What “she forgets to tell you is that two years prior to this, Anne Bell said, Don't study the drug,” Tracey told the jury.
“Had they not listened to Anne Bell,” he said, “had they studied the drug in 2003, Michelle David wouldn't be sitting here because the warning would have gone out like that.“
“We would have been two years ahead of the game,” he pointed out.
“GlaxoSmithKline did not want to study the drug,” Tracey told the jury. “The FDA made them study Paxil.”
“It was not some sort of voluntary we're just a good drug company trying to get along,” he said. “It was we don't want to study it and they're forcing us to study it.”
Paxil Off-Label Promotion
Paxil is not FDA approved for use by pregnant women, so all mothers who gave birth to infants with heart defects received the drug off label. In Andy Vickery's first case set for trial, Delaney Novak was born with heart defects after his mother, Laura, was prescribed Paxil for migraine headaches, another unapproved use.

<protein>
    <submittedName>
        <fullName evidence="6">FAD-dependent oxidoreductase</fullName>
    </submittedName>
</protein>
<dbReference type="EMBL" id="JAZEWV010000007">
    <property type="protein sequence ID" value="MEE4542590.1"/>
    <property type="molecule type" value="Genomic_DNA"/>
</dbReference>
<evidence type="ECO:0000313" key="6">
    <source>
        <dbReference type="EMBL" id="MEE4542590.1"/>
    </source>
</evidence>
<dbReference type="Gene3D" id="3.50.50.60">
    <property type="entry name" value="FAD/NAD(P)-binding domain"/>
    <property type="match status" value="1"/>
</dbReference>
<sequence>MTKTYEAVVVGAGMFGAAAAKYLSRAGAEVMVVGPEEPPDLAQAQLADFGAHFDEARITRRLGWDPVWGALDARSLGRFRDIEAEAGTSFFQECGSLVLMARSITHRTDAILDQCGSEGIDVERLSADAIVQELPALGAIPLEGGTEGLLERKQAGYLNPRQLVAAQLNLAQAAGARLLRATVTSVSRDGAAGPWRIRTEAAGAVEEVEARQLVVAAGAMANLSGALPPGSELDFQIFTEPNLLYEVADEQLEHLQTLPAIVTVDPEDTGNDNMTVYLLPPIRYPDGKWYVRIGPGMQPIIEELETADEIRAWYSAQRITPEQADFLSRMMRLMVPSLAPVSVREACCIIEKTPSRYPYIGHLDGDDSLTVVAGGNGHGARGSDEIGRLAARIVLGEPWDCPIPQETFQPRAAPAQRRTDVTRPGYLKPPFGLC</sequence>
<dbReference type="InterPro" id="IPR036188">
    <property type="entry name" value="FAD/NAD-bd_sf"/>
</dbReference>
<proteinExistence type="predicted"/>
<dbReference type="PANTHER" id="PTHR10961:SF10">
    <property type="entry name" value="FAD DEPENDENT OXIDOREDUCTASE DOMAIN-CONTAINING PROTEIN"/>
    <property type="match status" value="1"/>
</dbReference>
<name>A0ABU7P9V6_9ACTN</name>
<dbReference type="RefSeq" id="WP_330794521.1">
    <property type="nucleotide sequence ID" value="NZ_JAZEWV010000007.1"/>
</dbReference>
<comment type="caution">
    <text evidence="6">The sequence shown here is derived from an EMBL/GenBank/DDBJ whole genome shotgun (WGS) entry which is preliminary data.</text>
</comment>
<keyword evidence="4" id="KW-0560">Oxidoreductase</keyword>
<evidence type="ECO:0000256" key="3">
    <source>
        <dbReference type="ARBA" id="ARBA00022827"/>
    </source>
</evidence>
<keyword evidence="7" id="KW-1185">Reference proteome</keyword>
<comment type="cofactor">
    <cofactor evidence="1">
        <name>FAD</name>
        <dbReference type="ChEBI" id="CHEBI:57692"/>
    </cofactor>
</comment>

Dr Dee Mangin is an expert witness in the Novak case. Her research and published work has focused on rational prescribing, and the influence of drug company promotion both to physicians and direct to consumers. She submitted a report on October 13, 2009, which outlines Glaxo's off label promotion of Paxil around the time of Laura’s pregnancy.
In her report, Mangin defines off-label use as the “practice of prescribing drugs for a purpose outside the scope of a drug's approved label – often an unproven use or one that has not been widely tested.”
“While it is legal to prescribe off label in the United States, it is illegal for companies to promote off label use,” she notes.
“The risks of off label promotion,” she says, “are that it could lead to exposure of patients to the risks of a medicine for no benefit, and furthermore they maybe denied other more effective treatment.”